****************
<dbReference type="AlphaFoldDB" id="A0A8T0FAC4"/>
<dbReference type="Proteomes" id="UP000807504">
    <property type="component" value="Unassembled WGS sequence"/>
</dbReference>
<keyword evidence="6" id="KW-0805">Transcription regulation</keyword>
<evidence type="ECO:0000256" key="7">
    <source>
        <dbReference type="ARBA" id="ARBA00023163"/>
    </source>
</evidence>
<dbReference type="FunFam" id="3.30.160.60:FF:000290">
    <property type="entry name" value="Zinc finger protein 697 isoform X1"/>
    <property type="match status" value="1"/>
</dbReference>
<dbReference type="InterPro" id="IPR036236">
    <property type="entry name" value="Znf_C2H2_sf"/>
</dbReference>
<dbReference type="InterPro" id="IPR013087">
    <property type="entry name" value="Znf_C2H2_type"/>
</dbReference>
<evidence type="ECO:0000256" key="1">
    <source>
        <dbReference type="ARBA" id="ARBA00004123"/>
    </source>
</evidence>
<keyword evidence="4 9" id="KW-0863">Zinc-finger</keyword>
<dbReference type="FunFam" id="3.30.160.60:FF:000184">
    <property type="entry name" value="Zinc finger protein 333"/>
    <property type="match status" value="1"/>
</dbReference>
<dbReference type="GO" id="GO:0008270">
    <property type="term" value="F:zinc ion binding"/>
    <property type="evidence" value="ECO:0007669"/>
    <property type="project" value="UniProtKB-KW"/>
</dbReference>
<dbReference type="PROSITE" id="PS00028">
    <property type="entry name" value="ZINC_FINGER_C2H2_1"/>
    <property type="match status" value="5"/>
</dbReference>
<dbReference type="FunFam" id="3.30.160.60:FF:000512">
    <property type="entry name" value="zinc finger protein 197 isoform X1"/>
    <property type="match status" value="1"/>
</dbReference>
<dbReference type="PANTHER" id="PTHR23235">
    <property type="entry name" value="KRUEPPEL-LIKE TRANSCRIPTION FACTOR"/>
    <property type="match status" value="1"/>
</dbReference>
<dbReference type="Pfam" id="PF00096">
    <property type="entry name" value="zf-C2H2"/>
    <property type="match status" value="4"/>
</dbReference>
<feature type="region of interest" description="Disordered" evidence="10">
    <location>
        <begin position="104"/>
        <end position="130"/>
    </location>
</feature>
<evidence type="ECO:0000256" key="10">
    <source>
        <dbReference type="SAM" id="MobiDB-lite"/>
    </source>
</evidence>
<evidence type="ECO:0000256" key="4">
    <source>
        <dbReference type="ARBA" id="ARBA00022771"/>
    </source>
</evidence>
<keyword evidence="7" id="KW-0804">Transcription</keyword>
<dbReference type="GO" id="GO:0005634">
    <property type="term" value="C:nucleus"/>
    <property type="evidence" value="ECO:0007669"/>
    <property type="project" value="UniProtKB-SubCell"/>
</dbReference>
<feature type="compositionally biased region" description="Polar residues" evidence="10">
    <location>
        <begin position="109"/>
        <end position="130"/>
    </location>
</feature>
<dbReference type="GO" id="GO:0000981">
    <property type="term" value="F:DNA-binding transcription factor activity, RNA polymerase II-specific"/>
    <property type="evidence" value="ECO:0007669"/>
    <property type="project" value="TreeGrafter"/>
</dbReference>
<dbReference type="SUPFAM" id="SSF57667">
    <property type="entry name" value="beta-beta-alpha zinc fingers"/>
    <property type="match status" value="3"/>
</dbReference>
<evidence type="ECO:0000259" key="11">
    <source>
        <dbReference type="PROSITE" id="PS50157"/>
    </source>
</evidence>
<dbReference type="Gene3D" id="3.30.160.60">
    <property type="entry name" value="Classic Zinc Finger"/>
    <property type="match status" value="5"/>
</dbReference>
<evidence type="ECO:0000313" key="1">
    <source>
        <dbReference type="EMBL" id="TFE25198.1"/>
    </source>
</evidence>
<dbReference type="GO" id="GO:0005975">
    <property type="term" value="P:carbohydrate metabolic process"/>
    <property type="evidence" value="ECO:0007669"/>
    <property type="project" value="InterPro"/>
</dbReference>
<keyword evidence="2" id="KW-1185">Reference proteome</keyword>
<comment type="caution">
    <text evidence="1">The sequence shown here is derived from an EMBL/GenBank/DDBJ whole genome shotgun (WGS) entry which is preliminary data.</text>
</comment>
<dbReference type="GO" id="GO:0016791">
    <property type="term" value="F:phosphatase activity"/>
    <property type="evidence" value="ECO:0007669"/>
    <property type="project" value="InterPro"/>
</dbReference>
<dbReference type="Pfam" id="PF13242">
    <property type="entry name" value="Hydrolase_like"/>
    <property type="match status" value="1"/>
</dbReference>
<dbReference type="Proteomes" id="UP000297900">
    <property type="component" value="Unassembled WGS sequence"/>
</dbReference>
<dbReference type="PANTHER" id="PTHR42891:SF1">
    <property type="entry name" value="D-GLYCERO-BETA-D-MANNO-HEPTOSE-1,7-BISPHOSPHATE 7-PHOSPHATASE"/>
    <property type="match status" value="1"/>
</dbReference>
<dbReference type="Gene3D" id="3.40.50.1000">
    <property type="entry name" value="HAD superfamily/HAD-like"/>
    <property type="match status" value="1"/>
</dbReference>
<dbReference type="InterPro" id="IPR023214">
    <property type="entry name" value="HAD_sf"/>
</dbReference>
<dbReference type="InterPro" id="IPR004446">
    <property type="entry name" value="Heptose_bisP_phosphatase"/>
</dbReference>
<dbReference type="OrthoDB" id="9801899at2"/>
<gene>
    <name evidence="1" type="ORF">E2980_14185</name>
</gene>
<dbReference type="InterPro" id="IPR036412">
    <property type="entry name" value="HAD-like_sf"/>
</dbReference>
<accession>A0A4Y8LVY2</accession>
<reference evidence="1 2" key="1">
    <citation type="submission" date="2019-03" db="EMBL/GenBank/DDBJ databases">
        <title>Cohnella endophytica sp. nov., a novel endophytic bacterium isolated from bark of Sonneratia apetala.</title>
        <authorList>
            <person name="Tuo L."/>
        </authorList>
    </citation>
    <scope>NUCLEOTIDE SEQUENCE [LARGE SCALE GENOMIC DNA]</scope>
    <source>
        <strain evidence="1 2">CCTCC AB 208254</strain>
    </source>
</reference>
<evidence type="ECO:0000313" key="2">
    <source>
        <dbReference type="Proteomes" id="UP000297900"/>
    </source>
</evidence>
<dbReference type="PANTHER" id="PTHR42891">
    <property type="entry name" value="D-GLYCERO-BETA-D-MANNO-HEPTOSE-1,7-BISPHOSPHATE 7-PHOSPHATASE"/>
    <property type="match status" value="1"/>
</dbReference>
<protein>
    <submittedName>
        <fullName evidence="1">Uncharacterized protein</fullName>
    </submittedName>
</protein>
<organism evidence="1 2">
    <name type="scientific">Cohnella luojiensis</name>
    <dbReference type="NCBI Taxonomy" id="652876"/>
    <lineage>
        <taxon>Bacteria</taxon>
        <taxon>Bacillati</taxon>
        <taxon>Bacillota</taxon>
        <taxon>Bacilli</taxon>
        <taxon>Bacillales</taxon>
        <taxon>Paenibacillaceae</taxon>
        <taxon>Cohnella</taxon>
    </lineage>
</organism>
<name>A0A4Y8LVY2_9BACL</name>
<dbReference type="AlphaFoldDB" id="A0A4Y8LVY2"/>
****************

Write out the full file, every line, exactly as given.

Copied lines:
<dbReference type="AlphaFoldDB" id="A0A8T0FAC4"/>
<dbReference type="Proteomes" id="UP000807504">
    <property type="component" value="Unassembled WGS sequence"/>
</dbReference>
<keyword evidence="6" id="KW-0805">Transcription regulation</keyword>
<evidence type="ECO:0000256" key="7">
    <source>
        <dbReference type="ARBA" id="ARBA00023163"/>
    </source>
</evidence>
<dbReference type="FunFam" id="3.30.160.60:FF:000290">
    <property type="entry name" value="Zinc finger protein 697 isoform X1"/>
    <property type="match status" value="1"/>
</dbReference>
<dbReference type="InterPro" id="IPR036236">
    <property type="entry name" value="Znf_C2H2_sf"/>
</dbReference>
<dbReference type="InterPro" id="IPR013087">
    <property type="entry name" value="Znf_C2H2_type"/>
</dbReference>
<evidence type="ECO:0000256" key="1">
    <source>
        <dbReference type="ARBA" id="ARBA00004123"/>
    </source>
</evidence>
<keyword evidence="4 9" id="KW-0863">Zinc-finger</keyword>
<dbReference type="FunFam" id="3.30.160.60:FF:000184">
    <property type="entry name" value="Zinc finger protein 333"/>
    <property type="match status" value="1"/>
</dbReference>
<dbReference type="GO" id="GO:0008270">
    <property type="term" value="F:zinc ion binding"/>
    <property type="evidence" value="ECO:0007669"/>
    <property type="project" value="UniProtKB-KW"/>
</dbReference>
<dbReference type="PROSITE" id="PS00028">
    <property type="entry name" value="ZINC_FINGER_C2H2_1"/>
    <property type="match status" value="5"/>
</dbReference>
<dbReference type="FunFam" id="3.30.160.60:FF:000512">
    <property type="entry name" value="zinc finger protein 197 isoform X1"/>
    <property type="match status" value="1"/>
</dbReference>
<dbReference type="PANTHER" id="PTHR23235">
    <property type="entry name" value="KRUEPPEL-LIKE TRANSCRIPTION FACTOR"/>
    <property type="match status" value="1"/>
</dbReference>
<dbReference type="Pfam" id="PF00096">
    <property type="entry name" value="zf-C2H2"/>
    <property type="match status" value="4"/>
</dbReference>
<feature type="region of interest" description="Disordered" evidence="10">
    <location>
        <begin position="104"/>
        <end position="130"/>
    </location>
</feature>
<evidence type="ECO:0000256" key="10">
    <source>
        <dbReference type="SAM" id="MobiDB-lite"/>
    </source>
</evidence>
<evidence type="ECO:0000256" key="4">
    <source>
        <dbReference type="ARBA" id="ARBA00022771"/>
    </source>
</evidence>
<keyword evidence="7" id="KW-0804">Transcription</keyword>
<dbReference type="GO" id="GO:0005634">
    <property type="term" value="C:nucleus"/>
    <property type="evidence" value="ECO:0007669"/>
    <property type="project" value="UniProtKB-SubCell"/>
</dbReference>
<feature type="compositionally biased region" description="Polar residues" evidence="10">
    <location>
        <begin position="109"/>
        <end position="130"/>
    </location>
</feature>
<dbReference type="GO" id="GO:0000981">
    <property type="term" value="F:DNA-binding transcription factor activity, RNA polymerase II-specific"/>
    <property type="evidence" value="ECO:0007669"/>
    <property type="project" value="TreeGrafter"/>
</dbReference>
<dbReference type="SUPFAM" id="SSF57667">
    <property type="entry name" value="beta-beta-alpha zinc fingers"/>
    <property type="match status" value="3"/>
</dbReference>
<evidence type="ECO:0000259" key="11">
    <source>
        <dbReference type="PROSITE" id="PS50157"/>
    </source>
</evidence>
<dbReference type="Gene3D" id="3.30.160.60">
    <property type="entry name" value="Classic Zinc Finger"/>
    <property type="match status" value="5"/>
</dbReference>
<evidence type="ECO:0000313" key="1">
    <source>
        <dbReference type="EMBL" id="TFE25198.1"/>
    </source>
</evidence>
<dbReference type="GO" id="GO:0005975">
    <property type="term" value="P:carbohydrate metabolic process"/>
    <property type="evidence" value="ECO:0007669"/>
    <property type="project" value="InterPro"/>
</dbReference>
<keyword evidence="2" id="KW-1185">Reference proteome</keyword>
<comment type="caution">
    <text evidence="1">The sequence shown here is derived from an EMBL/GenBank/DDBJ whole genome shotgun (WGS) entry which is preliminary data.</text>
</comment>
<dbReference type="GO" id="GO:0016791">
    <property type="term" value="F:phosphatase activity"/>
    <property type="evidence" value="ECO:0007669"/>
    <property type="project" value="InterPro"/>
</dbReference>
<dbReference type="Pfam" id="PF13242">
    <property type="entry name" value="Hydrolase_like"/>
    <property type="match status" value="1"/>
</dbReference>
<dbReference type="Proteomes" id="UP000297900">
    <property type="component" value="Unassembled WGS sequence"/>
</dbReference>
<dbReference type="PANTHER" id="PTHR42891:SF1">
    <property type="entry name" value="D-GLYCERO-BETA-D-MANNO-HEPTOSE-1,7-BISPHOSPHATE 7-PHOSPHATASE"/>
    <property type="match status" value="1"/>
</dbReference>
<dbReference type="Gene3D" id="3.40.50.1000">
    <property type="entry name" value="HAD superfamily/HAD-like"/>
    <property type="match status" value="1"/>
</dbReference>
<dbReference type="InterPro" id="IPR023214">
    <property type="entry name" value="HAD_sf"/>
</dbReference>
<dbReference type="InterPro" id="IPR004446">
    <property type="entry name" value="Heptose_bisP_phosphatase"/>
</dbReference>
<dbReference type="OrthoDB" id="9801899at2"/>
<gene>
    <name evidence="1" type="ORF">E2980_14185</name>
</gene>
<dbReference type="InterPro" id="IPR036412">
    <property type="entry name" value="HAD-like_sf"/>
</dbReference>
<accession>A0A4Y8LVY2</accession>
<reference evidence="1 2" key="1">
    <citation type="submission" date="2019-03" db="EMBL/GenBank/DDBJ databases">
        <title>Cohnella endophytica sp. nov., a novel endophytic bacterium isolated from bark of Sonneratia apetala.</title>
        <authorList>
            <person name="Tuo L."/>
        </authorList>
    </citation>
    <scope>NUCLEOTIDE SEQUENCE [LARGE SCALE GENOMIC DNA]</scope>
    <source>
        <strain evidence="1 2">CCTCC AB 208254</strain>
    </source>
</reference>
<evidence type="ECO:0000313" key="2">
    <source>
        <dbReference type="Proteomes" id="UP000297900"/>
    </source>
</evidence>
<dbReference type="PANTHER" id="PTHR42891">
    <property type="entry name" value="D-GLYCERO-BETA-D-MANNO-HEPTOSE-1,7-BISPHOSPHATE 7-PHOSPHATASE"/>
    <property type="match status" value="1"/>
</dbReference>
<protein>
    <submittedName>
        <fullName evidence="1">Uncharacterized protein</fullName>
    </submittedName>
</protein>
<organism evidence="1 2">
    <name type="scientific">Cohnella luojiensis</name>
    <dbReference type="NCBI Taxonomy" id="652876"/>
    <lineage>
        <taxon>Bacteria</taxon>
        <taxon>Bacillati</taxon>
        <taxon>Bacillota</taxon>
        <taxon>Bacilli</taxon>
        <taxon>Bacillales</taxon>
        <taxon>Paenibacillaceae</taxon>
        <taxon>Cohnella</taxon>
    </lineage>
</organism>
<name>A0A4Y8LVY2_9BACL</name>
<dbReference type="AlphaFoldDB" id="A0A4Y8LVY2"/>